Hideous or handsome? Dissecting Donald Trump’s hairstyle

What can the President’s bombastic barnet tell us about the man below the mane?

From his plans to erect a vast wall along the Mexican border to his questionable past comments about women, both Donald Trump’s life and career have taken quite the bashing of late. Just yesterday, the President called an unprecedented press conference during which he branded his critics and the media “fake” and “dishonest”.

But, despite his views on social, economic and environmental issues taking the brunt of the bashing, just one of ‘The Donald’s’ characteristics stays consistently under fire: his spectacularly unusual hairstyle.

Compared to everything from urine-stained candy floss to the venomous Asp Caterpillar (it’s uncanny, believe us), Trump’s bombastic barnet has sparked thousands of debates and conversations around the world – forums discussing Trump’s tenure have more threads on his hair than he has hairs on his head.

But what do the experts think that this idiosyncratic style says about the man sporting it? We asked a hair stylist, image consultant and chartered psychologist to put Trump’s tresses in their cross hairs, and give us his hairdos and don’ts.

“It’s definitely a strange creation – but it’s also a bafflingly cleverly crafted structure,” says award-winning celebrity hair stylist Matthew Curtis. “I’d say that it looks like hairspray is the most heavily-used product here – a really super-setting crafting spray.

“Trump’s hair is a 9.3 or 10.3 in definition, and a warm antique gold – something to match his age – that is probably dyed every 2 to 3 weeks to avoid regrowth. He must do this himself, might I add, as I’ve never met a hairdresser who would help give him this style. If they did, and I had to name it, I’d call it a back-to-front mullet with a new romantic fringe.”

“It’s definitely a strange creation - but it’s also a bafflingly cleverly crafted structure”

Curtis, who describes the President’s hair has having a “curious weightlessness” to it, has observed a slight lowering of the fringe in recent years, but says that the style has remained mostly the same for over twenty years.

“Professionals hate it,” the stylist says frankly, “but we’re also totally fascinated by its structure. I don’t think anyone’s going to own up to styling that hair every day, and due to the poor execution of colour, it must be a home dye job.

“With this in mind – the terrible colour and sloppy lack of sharpness around the perimeter – I would definitely say that it’s up there as one of the worst hairstyles in the world – but also the most discussed. His advisors could have tamed it down, but any publicity is good publicity – and here we are talking about it!”

Indeed we are. But although this uncommon combover holds no muster with the professionals, what could its unique nature tell us about the man below the matchless mane?

“Dying hair can be a sign of not wanting to deal with the inevitability of age and changes of appearance,” analyses Dr Mark Rackley, a Chartered Psychologist working in London. “It can also be seen as symbolic – as we hold onto our hair to hold onto our youth.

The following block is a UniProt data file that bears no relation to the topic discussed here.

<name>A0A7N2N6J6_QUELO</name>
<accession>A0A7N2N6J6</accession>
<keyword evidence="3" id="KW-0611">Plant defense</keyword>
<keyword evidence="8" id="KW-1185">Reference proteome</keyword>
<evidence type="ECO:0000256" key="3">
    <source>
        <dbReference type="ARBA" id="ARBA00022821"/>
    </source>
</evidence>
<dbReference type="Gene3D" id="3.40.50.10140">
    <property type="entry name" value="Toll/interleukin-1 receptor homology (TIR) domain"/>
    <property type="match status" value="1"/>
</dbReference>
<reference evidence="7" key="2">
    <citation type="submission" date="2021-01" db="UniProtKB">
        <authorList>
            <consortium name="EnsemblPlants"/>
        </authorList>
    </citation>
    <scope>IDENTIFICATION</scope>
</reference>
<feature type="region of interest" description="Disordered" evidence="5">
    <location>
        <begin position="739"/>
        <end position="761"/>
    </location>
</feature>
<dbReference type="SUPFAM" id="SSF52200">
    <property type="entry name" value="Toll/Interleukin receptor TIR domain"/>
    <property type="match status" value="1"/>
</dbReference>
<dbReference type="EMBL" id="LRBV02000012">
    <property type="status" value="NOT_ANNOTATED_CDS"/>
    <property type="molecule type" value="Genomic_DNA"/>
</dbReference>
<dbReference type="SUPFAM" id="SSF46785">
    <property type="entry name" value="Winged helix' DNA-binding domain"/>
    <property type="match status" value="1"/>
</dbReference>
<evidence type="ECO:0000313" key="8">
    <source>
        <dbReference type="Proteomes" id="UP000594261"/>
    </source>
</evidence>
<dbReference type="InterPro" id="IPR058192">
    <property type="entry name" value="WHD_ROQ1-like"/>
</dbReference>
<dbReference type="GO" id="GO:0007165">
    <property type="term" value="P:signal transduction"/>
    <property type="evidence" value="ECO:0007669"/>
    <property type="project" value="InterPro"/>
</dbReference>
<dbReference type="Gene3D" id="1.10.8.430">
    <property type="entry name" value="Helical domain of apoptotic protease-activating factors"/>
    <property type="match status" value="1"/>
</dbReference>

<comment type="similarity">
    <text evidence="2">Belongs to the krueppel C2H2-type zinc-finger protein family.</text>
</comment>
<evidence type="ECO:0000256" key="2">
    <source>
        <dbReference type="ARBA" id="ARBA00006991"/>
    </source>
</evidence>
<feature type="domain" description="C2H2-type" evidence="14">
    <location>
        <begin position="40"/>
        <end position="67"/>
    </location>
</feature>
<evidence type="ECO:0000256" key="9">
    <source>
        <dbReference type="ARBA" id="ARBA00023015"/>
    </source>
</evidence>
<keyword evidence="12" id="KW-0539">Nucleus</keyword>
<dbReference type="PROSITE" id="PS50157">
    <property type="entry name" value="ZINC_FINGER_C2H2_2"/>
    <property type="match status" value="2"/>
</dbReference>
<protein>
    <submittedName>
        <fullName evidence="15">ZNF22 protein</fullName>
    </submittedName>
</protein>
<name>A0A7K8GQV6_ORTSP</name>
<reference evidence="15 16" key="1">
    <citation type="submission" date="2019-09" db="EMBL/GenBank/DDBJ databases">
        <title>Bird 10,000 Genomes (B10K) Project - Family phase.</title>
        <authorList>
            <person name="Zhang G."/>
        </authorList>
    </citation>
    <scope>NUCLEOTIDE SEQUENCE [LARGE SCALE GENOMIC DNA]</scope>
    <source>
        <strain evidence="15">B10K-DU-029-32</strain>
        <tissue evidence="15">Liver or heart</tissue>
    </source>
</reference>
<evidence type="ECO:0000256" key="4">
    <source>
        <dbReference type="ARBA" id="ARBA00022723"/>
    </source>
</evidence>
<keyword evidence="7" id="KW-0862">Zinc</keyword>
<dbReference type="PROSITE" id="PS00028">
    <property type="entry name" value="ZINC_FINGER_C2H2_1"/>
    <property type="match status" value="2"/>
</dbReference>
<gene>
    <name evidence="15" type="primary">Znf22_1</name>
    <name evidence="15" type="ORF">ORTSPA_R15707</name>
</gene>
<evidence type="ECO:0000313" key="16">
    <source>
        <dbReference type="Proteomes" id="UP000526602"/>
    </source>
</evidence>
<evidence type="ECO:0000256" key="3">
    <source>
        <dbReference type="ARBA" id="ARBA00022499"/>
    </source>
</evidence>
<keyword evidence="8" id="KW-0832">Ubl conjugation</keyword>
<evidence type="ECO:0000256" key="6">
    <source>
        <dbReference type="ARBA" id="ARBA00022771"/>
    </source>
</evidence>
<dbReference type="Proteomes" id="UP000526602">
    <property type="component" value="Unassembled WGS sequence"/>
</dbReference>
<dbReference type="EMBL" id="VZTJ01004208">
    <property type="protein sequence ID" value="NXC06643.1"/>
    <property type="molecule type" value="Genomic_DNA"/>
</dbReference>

“Baldness for some men can be a sign that they have physically lost some masculinity,” Rackley continues, suggesting that Trump’s ‘youthful’ hair could be a message to Americans that he isn’t too old for the job. “He may not want to accept that he is ageing and changing.”

Speaking of stubbornness, Rackley believes that Trump’s continued commitment to his peerless pompadour is a comment on his self-confidence.

“I think it could be a personality trait of sticking with something in the face of opposition,” offers the psychologist, “a strong belief in his own abilities and what he feels he can achieve. But it could just as likely be a comfort thing – that his image is something he is comfortable with and wants to keep constant. It may help him feel stable and secure in himself.”

So Trump’s shocking shock, for all the ridicule and hairspray that sticks to it, is his comfort blanket? It certainly looks fluffy enough. But, paired with his over-tanned skin and less-than-fitted suits, how much is this hairstyle damaging his approval ratings?

"It could just as likely be a comfort thing. It may help him feel stable and secure in himself"

“The long and short of it is that his bouffant thin hair makes him an easy target to poke fun at and make him very hard to take seriously,” says image consultant Daniel Johnson. “How can a man who can’t control his hair have his finger on the button?

“I’m a bit sick and tired of looking at political figures and people in authority who try to look less than their best on purpose, with the intention of looking more like the ‘every man’. What I can deduce from Donald Trump’s hair is that he is a man who knows how he wants things. He doesn’t want people to think of him as having changed since becoming president – but he really should.

“I don’t think anyone could convince him to change his hair – but I’d have him wear it closer to his scalp. Right now his hair and head look like they’ve had an argument and are trying to get away from each other. I’d bring it closer in at the sides and comb the hair across his head rather than front to back. Straighter lines might soften his jowls a little…”

So there it is, Trump’s hair: an analysis. It’s an antique gold comfort blanket-cum-display of individuality, intended to show him as staunch and loyal but falling short at cartoonish and stubborn. A hairy issue, no question – but this threadbare thatch looks set to stay.

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